Amazon is planning to launch a new high-fidelity music streaming service with better-than-CD-quality audio, reports Music Business Worldwide. The new service is expected to cost around $15 a month, and it would sit alongside Amazon’s existing music services. These include Prime Music and Music Unlimited, which currently offer streams at a maximum of 256 Kbps, well below the 1,411 Kbps bitrate of CDs.
“It’s a better bitrate, better than CD quality,” said one of MBW’s sources, indicating the new service will put Amazon in direct competition with Tidal’s $20-a-month hi-res streaming tier. Tidal is able to offer these “Master” quality recordings, thanks to a partnership with hi-res music technology company MQA, although Amazon is reportedly intending to offer a better bitrate than CDs without a similar partnership.
The report claims that Amazon is in discussion with music rights holders to license tracks for the new service and that one major record company has already signed up to the new service.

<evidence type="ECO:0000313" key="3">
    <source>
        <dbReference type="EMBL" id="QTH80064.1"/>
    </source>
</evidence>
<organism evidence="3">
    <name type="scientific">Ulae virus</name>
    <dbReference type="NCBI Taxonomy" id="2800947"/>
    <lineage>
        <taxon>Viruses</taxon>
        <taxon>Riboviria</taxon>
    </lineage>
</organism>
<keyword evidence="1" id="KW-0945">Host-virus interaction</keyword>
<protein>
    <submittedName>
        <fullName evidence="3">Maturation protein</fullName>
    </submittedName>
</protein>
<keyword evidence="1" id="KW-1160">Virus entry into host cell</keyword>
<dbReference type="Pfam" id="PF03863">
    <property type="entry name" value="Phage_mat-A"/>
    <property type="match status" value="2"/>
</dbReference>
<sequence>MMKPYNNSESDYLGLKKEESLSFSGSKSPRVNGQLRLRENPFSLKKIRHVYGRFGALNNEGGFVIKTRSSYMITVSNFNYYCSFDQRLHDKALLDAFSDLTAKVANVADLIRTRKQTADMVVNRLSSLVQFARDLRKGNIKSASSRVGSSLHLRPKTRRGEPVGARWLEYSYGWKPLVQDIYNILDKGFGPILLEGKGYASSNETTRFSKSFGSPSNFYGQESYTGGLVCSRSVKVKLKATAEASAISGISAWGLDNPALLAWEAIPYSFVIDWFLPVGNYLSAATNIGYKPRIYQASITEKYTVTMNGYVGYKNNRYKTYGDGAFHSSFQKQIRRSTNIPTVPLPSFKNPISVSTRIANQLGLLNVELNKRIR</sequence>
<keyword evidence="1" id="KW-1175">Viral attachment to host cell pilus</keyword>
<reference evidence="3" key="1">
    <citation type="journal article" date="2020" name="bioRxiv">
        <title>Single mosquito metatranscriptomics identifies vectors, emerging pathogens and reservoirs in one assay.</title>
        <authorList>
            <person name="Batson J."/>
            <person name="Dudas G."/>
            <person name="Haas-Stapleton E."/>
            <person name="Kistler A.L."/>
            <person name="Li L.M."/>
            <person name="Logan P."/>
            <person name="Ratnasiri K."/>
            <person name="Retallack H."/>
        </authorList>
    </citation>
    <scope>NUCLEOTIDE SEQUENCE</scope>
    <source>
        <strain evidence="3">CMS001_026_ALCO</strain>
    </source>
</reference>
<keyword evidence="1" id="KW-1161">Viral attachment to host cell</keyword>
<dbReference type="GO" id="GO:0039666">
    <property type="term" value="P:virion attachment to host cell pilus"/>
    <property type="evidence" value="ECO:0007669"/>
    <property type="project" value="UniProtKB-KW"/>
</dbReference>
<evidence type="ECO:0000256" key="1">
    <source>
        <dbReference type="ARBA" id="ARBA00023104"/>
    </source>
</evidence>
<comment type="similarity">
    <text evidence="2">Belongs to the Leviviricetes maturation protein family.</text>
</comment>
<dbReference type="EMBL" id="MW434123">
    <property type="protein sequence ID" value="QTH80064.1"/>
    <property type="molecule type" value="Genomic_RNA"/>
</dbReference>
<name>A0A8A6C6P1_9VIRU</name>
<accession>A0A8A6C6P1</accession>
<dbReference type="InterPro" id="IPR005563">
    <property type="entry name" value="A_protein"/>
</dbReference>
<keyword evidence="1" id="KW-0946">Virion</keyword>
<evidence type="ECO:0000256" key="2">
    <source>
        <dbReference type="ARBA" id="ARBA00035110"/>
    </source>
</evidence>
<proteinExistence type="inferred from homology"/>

Although Spotify, Amazon Music’s biggest rival, has previously experimented with lossless, CD-quality audio, the maximum bitrate it currently offers is 320 Kbps. Meanwhile, Apple Music tops out at 256 Kbps, which is the same as Amazon.
Although higher-quality streaming sounds appealing, Amazon’s new service will further inflate its confusing array of streaming options. There’s the free, ad-supported Amazon Music service, which you can use through Alexa devices, and there’s another tier that gives you access to 2 million tracks that’s included with Prime.
If you want access to more tracks (48 million more, in fact), then you can pay more for Amazon Music Unlimited, but prices vary depending on how many devices you own and whether you’re an existing Amazon Prime subscriber. You can pay just $3.99 to listen on a single Echo speaker, $9.99 for a standard subscription without Prime, or $7.99 with Prime.